A cold case involving a former police officer’s sister becomes linked to a current series of gruesome murders in 1969 London.
After taking a bullet to the shoulder in The Kings of London (2015), DS Cathal “Paddy” Breen recuperates in the Devon countryside with ex–DC Helen Tozer, his onetime colleague who left the police to help out on her family farm. Going slowly stir crazy without his work and the hustle of London, Breen distracts himself by unofficially looking into the unsolved case that’s haunted Helen for five years: the rape and murder of her 16-year-old sister, Alexandra. Breen discovers missing pages in the police files and learns that there was a coverup involving a sergeant who’s conveniently since transferred to the Met’s Drug Squad and a wealthy landowner, James Fletchet, who was having a secret affair with Alexandra. Returning to London for the full story, Breen looks up his old friend DS John Carmichael, also part of the Drug Squad, who tells him that the former Devon copper, Sgt. Bill Milkwood, is the golden boy of the squad. As Breen digs deeper, uncovering potential ties between the years Milkwood and Fletchet spent in Kenya during the 1950s and the bloody times known as the Emergency and Alexandra's murder, Milkwood goes missing, and Breen fears that whoever killed Helen’s sister is at it again. Despite the fact that he’s on sick leave for most of the novel, Breen is the most active, engaged, and compelling that he’s been thus far in the series.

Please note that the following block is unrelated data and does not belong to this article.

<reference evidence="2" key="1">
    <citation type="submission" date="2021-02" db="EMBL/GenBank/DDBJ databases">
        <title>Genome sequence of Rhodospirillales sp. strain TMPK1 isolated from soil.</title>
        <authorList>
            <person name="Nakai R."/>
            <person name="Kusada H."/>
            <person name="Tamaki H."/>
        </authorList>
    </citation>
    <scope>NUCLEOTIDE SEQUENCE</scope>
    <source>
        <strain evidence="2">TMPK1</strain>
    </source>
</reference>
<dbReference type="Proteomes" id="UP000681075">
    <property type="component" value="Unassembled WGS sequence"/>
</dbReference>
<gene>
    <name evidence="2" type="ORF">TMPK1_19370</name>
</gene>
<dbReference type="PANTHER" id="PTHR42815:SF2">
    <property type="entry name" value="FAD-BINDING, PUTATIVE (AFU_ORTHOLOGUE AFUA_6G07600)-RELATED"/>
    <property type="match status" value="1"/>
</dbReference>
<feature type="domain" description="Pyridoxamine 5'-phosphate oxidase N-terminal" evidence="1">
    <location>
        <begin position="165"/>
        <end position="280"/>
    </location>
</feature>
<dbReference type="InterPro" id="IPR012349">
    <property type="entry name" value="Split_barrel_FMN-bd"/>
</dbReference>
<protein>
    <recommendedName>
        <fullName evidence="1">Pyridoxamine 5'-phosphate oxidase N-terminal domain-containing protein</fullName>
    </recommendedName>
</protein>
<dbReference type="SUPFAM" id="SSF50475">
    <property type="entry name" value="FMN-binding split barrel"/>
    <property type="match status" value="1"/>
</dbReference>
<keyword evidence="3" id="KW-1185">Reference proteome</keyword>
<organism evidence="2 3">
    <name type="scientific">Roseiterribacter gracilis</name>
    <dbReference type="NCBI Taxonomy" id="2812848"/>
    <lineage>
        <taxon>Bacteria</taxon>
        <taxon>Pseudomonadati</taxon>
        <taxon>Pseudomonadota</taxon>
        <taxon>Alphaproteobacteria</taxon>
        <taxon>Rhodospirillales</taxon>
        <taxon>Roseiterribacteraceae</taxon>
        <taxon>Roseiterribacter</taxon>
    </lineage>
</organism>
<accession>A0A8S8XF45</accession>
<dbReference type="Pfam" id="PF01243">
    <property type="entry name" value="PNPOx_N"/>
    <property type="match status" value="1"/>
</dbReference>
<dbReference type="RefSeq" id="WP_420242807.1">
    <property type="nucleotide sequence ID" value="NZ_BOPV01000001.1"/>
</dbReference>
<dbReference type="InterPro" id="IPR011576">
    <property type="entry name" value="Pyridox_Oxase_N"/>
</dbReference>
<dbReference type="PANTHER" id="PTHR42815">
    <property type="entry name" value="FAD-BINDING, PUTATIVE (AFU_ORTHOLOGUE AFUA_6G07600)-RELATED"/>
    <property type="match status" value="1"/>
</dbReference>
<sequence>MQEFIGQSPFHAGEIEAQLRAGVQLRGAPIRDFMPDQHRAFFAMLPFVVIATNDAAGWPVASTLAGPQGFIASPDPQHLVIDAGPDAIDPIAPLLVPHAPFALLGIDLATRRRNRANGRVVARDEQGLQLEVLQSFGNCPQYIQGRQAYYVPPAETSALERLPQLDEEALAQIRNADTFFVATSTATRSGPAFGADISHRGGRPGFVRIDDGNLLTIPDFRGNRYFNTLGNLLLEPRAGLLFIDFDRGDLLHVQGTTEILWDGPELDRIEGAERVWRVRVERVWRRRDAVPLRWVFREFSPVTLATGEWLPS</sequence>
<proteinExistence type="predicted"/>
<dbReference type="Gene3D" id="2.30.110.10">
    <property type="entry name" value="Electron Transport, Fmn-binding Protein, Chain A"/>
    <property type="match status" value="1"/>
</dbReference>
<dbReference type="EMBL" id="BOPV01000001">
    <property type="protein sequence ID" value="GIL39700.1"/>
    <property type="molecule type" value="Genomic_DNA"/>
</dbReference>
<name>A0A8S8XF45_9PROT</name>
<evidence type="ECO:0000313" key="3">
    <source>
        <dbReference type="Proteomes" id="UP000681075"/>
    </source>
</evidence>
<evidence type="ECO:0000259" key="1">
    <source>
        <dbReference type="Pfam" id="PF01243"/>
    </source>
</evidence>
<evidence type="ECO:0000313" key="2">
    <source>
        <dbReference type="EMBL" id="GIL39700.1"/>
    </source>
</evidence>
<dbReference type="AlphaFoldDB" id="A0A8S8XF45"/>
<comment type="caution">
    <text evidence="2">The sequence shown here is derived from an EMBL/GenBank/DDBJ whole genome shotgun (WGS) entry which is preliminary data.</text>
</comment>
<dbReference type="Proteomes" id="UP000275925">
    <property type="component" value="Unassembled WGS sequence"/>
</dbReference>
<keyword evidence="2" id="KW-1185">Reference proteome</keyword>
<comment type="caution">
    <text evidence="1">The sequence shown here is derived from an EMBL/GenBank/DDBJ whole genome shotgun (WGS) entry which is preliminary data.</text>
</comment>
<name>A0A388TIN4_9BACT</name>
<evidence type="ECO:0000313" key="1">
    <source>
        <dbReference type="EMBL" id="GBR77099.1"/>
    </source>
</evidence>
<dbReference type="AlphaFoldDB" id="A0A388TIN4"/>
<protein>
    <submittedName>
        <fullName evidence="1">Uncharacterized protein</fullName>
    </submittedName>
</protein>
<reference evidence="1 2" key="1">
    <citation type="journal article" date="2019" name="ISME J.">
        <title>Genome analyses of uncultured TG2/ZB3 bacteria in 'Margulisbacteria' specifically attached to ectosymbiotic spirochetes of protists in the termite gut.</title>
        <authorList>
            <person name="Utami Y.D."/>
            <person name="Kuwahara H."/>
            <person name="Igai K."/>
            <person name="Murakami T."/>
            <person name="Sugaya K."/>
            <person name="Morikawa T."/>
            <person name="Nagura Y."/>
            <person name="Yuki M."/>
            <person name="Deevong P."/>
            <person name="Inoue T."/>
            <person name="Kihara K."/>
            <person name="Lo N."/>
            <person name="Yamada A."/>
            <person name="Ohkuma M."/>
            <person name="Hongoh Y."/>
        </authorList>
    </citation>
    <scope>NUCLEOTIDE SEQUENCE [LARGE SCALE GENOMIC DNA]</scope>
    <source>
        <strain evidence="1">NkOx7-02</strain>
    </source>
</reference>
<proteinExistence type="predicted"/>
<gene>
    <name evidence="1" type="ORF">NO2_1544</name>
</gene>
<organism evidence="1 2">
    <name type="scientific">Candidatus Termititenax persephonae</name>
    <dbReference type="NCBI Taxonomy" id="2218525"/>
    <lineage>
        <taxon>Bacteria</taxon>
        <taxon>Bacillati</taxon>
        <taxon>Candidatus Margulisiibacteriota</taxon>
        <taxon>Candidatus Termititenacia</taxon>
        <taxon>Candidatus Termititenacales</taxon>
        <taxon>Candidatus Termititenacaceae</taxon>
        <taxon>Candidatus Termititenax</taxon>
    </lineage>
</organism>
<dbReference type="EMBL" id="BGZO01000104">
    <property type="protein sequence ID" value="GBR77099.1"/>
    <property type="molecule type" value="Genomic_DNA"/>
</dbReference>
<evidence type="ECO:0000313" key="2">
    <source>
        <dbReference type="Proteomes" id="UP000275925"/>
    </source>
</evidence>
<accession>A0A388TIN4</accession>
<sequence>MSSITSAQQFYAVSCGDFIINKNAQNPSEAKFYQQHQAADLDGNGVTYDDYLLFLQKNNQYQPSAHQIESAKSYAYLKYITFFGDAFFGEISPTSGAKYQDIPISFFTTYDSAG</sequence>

In this conclusion to a thoroughly gripping trilogy, Shaw draws incisive attention to little-known historical events and crafts a wholly satisfying thriller.